In Review: Jeremiah Jellyfish Flies High!

Jellyfish cover

A highly illustrated children’s storybook, Jeremiah Jellyfish Flies High!, written and illustrated by John Fardell and published by Andersen Press is aimed at pre- and early primary school children.

Jeremiah Jellyfish drifts in the oceans with his extended family getting bored and dreaming of adventure. When he finally decides to leave the jellyfish bloom, he is able to avoid the danger of the jellyfishermen before being washed up on a beach where he meets a business executive. They decide to swap places and as the businessman puts on scuba gear to join the bloom, Jeremiah dons a fedora and takes the business man’s place in running the world’s largest rocket plane company.


A jellyfish in a hat running a rocket plane company? As this is a children’s book there is no need for adult logic to come into play, only for the story to spark a child’s imagination and this one does. John Fardell takes his title character on what is, initially at least, a journey that children can readily understand, leaving the safety of his family, surviving the mild peril of the fishermen, and then finding the relaxing businessman. He then takes a big leap into the science-fiction world of a rocket plane company and the fantasy of Jeremiah becoming both a businessman and a rocket plane pilot. As big a leap as that appears to be when described here in words, it is the lovely artwork of imaginative planes, rockets and buildings that make the book a delight to look at. Jeremiah’s boredom in the bloom is shown in the muted colours and relatively small size and repetitive nature of the illustrations at the beginning of the book before the story opens out both plot-wise and image-wise with the much larger, brighter and detailed illustrations of the bigger world that Jeremiah becomes a part of.

Jellyfish city

John Fardell has worked as a comic strip artist for the mature humour comic Viz, which does seem like an unlikely background for a children’s book illustrator, yet this book shows the comic strip and illustrative influences that have given him inspiration. While a child might think of “jellyfishermen” using fishing rods or nets, here they have the look of slightly mad scientists using a Heath Robinson-like contraption that is halfway between a mechanical digger’s scoop and a dinosaur’s jaws. His air and space craft have a logic to their designs which make them both interesting for children having the book read to them and believable for the adults doing the reading. Indeed the rocket ship section of the book echoes Eagle’s Dan Dare strip with jets and rockets flying around the multi-level city in a striking double page splash illustration. In the 1950s Eagle’s sibling comic Swift, which was aimed at younger readers, had a little known junior Dan Dare strip called Sammy In Space illustrated by Bruce Cornwell, the technical artist on the main Dan Dare strip, and set in the same world and locations as Dare was. It is to Fardell’s credit that his flying vehicles look like they could have come straight out of one of the Sammy In Space adventures.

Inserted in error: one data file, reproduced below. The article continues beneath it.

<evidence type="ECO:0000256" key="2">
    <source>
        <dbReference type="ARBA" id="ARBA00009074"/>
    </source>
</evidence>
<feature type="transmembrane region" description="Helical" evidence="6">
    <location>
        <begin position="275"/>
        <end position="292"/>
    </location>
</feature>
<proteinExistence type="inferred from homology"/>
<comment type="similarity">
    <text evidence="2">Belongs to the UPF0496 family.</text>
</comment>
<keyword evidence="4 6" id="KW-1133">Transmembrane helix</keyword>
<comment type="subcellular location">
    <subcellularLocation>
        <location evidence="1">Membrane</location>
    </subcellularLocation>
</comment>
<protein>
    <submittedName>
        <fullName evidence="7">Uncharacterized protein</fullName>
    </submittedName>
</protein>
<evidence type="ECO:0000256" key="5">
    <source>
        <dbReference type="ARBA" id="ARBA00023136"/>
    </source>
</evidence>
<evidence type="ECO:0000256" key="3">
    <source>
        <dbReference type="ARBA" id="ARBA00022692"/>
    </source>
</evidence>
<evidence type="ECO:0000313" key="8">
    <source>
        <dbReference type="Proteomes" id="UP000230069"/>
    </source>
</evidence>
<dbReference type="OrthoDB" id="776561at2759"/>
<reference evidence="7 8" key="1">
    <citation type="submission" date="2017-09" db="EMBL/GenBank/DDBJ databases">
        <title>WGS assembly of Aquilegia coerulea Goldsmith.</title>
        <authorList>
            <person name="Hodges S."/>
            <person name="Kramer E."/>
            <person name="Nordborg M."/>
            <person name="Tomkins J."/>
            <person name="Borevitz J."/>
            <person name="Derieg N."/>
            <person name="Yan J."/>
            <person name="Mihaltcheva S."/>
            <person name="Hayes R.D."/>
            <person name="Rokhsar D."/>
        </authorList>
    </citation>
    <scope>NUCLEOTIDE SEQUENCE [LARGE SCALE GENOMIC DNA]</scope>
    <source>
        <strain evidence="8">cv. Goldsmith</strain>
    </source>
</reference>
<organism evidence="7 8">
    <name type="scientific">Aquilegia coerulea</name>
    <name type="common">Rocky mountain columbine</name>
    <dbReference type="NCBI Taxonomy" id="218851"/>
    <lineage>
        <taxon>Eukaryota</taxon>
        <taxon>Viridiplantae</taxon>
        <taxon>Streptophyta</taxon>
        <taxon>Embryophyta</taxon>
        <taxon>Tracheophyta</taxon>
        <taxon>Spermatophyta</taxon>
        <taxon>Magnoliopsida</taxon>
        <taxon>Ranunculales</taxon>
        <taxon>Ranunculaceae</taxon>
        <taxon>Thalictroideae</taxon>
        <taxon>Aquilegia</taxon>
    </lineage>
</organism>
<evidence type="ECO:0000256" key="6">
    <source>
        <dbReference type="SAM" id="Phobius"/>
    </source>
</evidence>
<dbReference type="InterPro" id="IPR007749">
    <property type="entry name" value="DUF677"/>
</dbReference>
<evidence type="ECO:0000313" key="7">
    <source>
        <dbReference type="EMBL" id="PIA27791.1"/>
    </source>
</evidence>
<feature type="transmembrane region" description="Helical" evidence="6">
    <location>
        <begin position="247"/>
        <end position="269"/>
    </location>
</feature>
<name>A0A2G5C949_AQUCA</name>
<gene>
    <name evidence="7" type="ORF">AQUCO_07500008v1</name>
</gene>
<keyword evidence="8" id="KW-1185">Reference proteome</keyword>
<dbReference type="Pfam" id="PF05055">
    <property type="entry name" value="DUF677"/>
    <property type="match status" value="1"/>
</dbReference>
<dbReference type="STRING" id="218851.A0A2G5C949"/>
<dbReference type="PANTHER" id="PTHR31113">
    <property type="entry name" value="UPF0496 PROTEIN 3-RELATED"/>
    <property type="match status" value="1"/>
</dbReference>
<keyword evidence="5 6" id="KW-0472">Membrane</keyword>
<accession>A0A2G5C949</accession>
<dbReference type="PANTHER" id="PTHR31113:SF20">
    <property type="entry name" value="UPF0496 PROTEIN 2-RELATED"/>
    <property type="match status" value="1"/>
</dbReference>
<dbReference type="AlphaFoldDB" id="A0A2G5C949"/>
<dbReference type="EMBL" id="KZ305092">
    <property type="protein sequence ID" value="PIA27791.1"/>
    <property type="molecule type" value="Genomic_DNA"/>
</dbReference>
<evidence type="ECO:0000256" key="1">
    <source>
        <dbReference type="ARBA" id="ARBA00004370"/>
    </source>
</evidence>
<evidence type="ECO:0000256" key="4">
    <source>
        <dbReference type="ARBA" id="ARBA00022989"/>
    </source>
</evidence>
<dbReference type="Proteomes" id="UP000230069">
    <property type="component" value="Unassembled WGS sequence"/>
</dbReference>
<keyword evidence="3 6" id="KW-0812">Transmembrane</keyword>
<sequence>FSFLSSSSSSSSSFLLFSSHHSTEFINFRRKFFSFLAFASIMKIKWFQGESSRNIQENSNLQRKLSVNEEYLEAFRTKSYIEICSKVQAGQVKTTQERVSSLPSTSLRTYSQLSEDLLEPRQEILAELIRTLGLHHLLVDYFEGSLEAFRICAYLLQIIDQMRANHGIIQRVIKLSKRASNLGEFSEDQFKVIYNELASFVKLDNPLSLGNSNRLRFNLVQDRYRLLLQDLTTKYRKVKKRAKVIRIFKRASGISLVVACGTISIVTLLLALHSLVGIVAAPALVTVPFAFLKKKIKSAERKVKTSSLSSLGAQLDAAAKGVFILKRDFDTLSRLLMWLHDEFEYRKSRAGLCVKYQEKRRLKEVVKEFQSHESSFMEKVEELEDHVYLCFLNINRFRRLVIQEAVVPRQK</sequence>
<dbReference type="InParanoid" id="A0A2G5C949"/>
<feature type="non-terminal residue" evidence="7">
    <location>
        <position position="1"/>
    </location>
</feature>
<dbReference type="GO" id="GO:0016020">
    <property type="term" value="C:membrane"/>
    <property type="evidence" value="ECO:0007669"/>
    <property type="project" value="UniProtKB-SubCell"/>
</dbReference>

The choice of children’s story books is normally in the hands of the adult readers rather than the child listener. Jeremiah Jellyfish Flies High! and its science fiction world provides an unusual and delightful twist to the norm that should appeal to both.

John Fardell will be appearing at the Edinburgh International Book Festival on Thursday 15 August at 3:30pm in a children’s show-and-tell talk entitled Boy-Eating Monsters and Diabolical Baddies which is suitable for ages 5 and up, and as part of the Stripped BookFest on Thursday 22 August at 6:00pm in a talk entitled Tintin, Dan Dare and Heath Robinson which is suitable for ages 8 and up. Tickets for these events are available from the Edinburgh International Book Festival website.

There are more details of John Fardell’s work on the Books From Scotland website.

There are more details of Jeremiah Jellyfish Flies High! on the Andersen Press website.

This review was first posted on the Stripped Book Fest blog and is re-posted here with full permission.

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